This chapter describes the sources of law created by the legislative branch of the Commonwealth of Virginia. The materials include the laws enacted by the Virginia General Assembly, the publications in which those laws are found, and the resources available to assist in interpreting the legislative enactments.
The cardinal rule in Virginia statutory construction is that the statute expresses the intention of the lawmakers. Therefore, it falls upon the courts to ascertain the General Assembly’s intent where that intent becomes important in the application of statutory materials. When researching Virginia statutes, certain principles of interpretation and application must be kept in mind. The courts may not alter or correct a statute and are not permitted to apply the rules of construction where no ambiguity exists in the statute’s language. Nor should the courts be concerned with the motives or wisdom of the legislation.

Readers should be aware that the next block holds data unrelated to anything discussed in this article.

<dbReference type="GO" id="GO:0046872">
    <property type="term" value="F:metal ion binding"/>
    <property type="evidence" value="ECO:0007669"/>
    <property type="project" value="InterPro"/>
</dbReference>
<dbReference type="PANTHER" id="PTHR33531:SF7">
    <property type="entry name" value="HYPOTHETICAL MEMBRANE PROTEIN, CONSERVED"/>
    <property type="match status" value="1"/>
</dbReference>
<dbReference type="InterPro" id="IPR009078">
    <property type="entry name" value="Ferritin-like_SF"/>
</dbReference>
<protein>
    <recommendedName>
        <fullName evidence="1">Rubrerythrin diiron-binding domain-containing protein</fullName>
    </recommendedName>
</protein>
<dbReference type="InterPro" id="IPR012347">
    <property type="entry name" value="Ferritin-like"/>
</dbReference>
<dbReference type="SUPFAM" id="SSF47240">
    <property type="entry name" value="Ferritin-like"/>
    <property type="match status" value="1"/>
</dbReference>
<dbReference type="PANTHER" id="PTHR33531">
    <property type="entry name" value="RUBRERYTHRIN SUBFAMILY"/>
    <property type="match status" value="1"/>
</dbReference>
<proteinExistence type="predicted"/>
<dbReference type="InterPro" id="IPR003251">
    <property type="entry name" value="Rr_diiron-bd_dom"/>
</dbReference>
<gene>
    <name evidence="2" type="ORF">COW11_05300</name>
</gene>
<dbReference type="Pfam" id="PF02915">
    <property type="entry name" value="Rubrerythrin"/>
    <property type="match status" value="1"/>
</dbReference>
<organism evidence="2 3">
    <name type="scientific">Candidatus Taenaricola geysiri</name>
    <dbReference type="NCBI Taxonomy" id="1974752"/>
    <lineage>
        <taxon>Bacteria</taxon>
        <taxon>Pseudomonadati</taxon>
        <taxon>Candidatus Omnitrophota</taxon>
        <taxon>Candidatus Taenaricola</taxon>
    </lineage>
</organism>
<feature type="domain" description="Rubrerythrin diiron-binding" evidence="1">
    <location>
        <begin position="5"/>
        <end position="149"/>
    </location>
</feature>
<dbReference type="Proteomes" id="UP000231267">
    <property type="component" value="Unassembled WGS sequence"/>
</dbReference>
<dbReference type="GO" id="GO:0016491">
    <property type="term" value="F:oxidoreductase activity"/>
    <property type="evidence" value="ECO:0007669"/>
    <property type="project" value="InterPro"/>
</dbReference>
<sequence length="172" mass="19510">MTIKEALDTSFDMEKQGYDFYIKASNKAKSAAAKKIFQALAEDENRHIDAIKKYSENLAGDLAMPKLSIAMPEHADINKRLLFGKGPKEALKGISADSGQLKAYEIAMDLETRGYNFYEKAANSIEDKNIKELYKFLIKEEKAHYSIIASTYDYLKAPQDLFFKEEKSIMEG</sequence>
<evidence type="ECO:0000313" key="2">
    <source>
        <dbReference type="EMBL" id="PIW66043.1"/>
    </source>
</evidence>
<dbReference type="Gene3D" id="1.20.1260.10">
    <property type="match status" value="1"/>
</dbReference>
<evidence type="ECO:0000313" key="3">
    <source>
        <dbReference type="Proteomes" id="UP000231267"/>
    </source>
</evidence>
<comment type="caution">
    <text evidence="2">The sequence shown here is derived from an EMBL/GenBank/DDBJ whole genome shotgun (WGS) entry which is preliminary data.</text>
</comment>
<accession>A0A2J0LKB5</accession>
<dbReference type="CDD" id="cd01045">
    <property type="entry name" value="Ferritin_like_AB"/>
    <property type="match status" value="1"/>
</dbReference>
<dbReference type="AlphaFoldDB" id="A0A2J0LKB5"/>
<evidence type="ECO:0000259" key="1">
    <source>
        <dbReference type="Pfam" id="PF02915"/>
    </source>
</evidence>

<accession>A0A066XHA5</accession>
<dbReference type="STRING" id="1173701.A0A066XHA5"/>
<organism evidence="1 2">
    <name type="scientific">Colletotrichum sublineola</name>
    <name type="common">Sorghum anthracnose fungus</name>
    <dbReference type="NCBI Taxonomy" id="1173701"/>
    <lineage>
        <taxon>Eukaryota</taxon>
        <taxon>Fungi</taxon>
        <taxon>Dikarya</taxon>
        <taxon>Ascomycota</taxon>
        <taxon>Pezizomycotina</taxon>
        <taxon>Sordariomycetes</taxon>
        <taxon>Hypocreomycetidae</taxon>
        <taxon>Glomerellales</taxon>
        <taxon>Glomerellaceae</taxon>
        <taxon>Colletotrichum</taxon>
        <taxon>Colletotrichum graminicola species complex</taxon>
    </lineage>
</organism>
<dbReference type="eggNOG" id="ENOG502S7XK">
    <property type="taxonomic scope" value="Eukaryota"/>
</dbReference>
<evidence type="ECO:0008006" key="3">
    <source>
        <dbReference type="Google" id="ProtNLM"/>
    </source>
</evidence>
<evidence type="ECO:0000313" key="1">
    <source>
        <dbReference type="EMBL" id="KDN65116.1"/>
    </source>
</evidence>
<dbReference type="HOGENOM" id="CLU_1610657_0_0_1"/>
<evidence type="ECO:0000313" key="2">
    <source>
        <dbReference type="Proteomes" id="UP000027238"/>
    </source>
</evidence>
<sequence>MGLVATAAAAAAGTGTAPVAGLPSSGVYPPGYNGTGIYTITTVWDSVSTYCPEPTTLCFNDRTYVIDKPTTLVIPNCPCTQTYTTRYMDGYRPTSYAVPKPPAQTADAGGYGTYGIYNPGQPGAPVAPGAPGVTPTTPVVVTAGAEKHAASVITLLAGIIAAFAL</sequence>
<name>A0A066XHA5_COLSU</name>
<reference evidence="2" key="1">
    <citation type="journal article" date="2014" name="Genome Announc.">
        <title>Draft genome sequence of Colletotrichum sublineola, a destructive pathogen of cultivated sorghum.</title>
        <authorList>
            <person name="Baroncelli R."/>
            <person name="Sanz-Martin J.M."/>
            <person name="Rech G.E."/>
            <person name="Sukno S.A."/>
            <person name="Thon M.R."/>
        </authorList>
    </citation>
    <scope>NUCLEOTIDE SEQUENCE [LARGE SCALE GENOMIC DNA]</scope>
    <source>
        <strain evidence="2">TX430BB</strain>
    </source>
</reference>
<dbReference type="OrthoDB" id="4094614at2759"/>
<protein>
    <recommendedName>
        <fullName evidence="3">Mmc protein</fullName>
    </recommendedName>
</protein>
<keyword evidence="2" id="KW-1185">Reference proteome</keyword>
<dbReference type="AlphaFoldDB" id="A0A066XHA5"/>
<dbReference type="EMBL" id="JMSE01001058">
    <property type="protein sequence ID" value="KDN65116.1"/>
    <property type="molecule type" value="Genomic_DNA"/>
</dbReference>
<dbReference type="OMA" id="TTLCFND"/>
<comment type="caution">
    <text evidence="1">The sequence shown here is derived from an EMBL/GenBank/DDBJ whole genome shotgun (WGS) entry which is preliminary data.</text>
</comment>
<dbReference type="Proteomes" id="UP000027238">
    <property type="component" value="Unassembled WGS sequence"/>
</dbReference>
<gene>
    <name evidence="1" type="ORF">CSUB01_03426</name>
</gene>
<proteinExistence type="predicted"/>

Working from these principles, the courts have formulated rules of construction to resolve ambiguities that genuinely exist in a statute or that arise because of a conflict between different statutes. A discussion of these critical rules is beyond the scope of this book.
Copyright © 1994-2017 Virginia Law Foundation. All rights reserved. This book may be purchased at the VA CLE website.
Alexis Fetzer Sharp & Kathleen Klepfer, Statutory Law, in A Guide to Legal Research in Virginia (Joyce Manna Janto, ed., Virginia CLE 2017).